By Jason Ditz
The relatively straightforward narrative of the Sunday morning Orlando attack, a single, ISIS-inspired gunman acting on the basis of the group’s anti-gay policies, seems to be falling apart with the latest reports dramatically confusing the matter, and painting gunman Omar Mateen is a much different light.
After yesterday’s shock at the ordeal began to clear, patrons at the attacked nightclub, Pulse, discovered something incredible, and totally absent from the initial reports. Mateen wasn’t some unfamiliar attacker, but rather a “regular” at the bar, who had been coming in for at least three years.
A repeat visitor who used to drink to excess at Pulse, saying he couldn’t at home because his family was “really strict,” Mateen was also on a gay dating app used by other patrons of the club, and one man reported Mateen had exchanged messages with him and a friend.
A former classmate of Mateen’s at the police academy said that he believed Mateen to be gay “but not open about it,” and that Mateen had asked him out “romantically.”
Seddique Mateen, Omar’s father and self-proclaimed President of the Transitional Government of Afghanistan, had claimed that Omar was extremely outspoken in his opposition to gay people, and expressed disgust at seeing two men kissing recently in Miami.
The two stories don’t exactly add up, but then a lot of things don’t add up about the Mateen story, particularly the government narrative of him as an apparently random person who got “radicalized by the Internet” despite not having any apparent ties to any terror groups.
Indeed, the conflicting reports about Mateen’s “signs of radicalization” suggest he had no more than a tenuous grasp on who these Islamist factions he claimed loyalty to actually were, and had at different times claimed to be affiliated with wildly different groups.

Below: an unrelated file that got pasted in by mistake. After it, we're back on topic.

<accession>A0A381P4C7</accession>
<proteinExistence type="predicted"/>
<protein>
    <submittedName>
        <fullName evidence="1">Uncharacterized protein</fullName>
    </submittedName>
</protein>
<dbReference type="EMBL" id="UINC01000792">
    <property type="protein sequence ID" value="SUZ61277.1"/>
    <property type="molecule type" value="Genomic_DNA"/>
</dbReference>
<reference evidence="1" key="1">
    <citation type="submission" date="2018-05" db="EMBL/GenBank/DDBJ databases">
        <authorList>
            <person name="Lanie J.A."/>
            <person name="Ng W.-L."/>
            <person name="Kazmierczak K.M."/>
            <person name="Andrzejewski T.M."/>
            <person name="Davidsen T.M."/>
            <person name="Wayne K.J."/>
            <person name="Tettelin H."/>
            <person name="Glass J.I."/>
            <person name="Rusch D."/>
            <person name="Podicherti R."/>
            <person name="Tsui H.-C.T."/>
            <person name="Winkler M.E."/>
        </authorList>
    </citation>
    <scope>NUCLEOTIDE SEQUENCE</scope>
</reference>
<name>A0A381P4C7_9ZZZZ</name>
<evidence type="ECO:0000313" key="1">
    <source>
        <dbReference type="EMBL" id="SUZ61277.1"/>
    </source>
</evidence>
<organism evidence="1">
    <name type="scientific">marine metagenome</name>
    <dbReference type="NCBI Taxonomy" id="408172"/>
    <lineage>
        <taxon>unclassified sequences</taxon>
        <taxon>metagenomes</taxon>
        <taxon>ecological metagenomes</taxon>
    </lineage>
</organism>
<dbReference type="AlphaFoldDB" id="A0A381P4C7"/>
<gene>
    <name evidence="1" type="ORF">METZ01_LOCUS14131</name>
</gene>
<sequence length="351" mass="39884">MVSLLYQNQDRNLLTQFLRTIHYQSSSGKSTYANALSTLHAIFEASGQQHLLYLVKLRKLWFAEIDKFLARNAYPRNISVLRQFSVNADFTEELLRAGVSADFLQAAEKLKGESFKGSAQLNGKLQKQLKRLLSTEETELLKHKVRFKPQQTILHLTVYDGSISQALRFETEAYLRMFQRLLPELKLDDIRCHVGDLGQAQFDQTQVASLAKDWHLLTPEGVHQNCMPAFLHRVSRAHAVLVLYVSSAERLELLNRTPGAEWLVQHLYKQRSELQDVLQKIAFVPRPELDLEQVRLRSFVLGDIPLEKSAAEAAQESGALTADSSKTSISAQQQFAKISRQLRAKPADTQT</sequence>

The reports of Mateen claiming allegiance to ISIS amid the attacks are well known, but he also mentioned ties to the Boston bombers, the Tsarnaev brothers, who were said to have been inspired by an al-Qaeda magazine, as well as US suicide bomber Moner Mohammed Abusalha, who was a bomber for al-Qaeda’s Nusra Front, which is actually fighting against ISIS in Syria.
The FBI says they concluded Mateen’s claim of ties to the Tsarnaev’s was made up by him, and believe he had no more than tenuous ties to Abusalha. Mateen appeared keen to present himself as much better connected than he ever was.
But making matters even more confusing, the 2013 interviews the FBI conducted with Mateen were prompted by him claiming to be a member of Hezbollah, which is a totally ideologically opposed faction to either ISIS or al-Qaeda, and indeed a Shi’ite Muslim group, as opposed to the other two, which are both Sunnis.
That is not in keeping with any of the other “ISIS-inspired” types who have been publicized in recent years, who at the very least appeared to be somewhat clear on what ISIS is, and certainly understood the difference between Sunni and Shi’a Islam.
The reports from people who knew him, whether co-workers, his ex-wife, or fellow club-goers, all tell some pretty similar stories, presenting Mateen as a man extremely prone to anger and quick to threaten violence at the slightest provocation.
During his time guarding the PGA village, co-worker Daniel Gilroy says he “talked about killing people all the time,” and was in a state of “just constant anger. His ex-wife presented him as quick to violence, and extremely abusive.
Even the Pulse patrons who remember him say he would drink to excess and become loud and belligerent. One described him pulling a knife on somebody for telling a joke about religion. He apparently had to be removed from the club several times.
The truth about Mateen is likely far more complicated than anyone realized. His claim of ISIS ties are likely to be self-invented, just as his claim to know the Tsaernev brothers, or his claim before that to be a member of Hezbollah. The real question, and the one that we might never know for sure is, who exactly was Omar Mateen?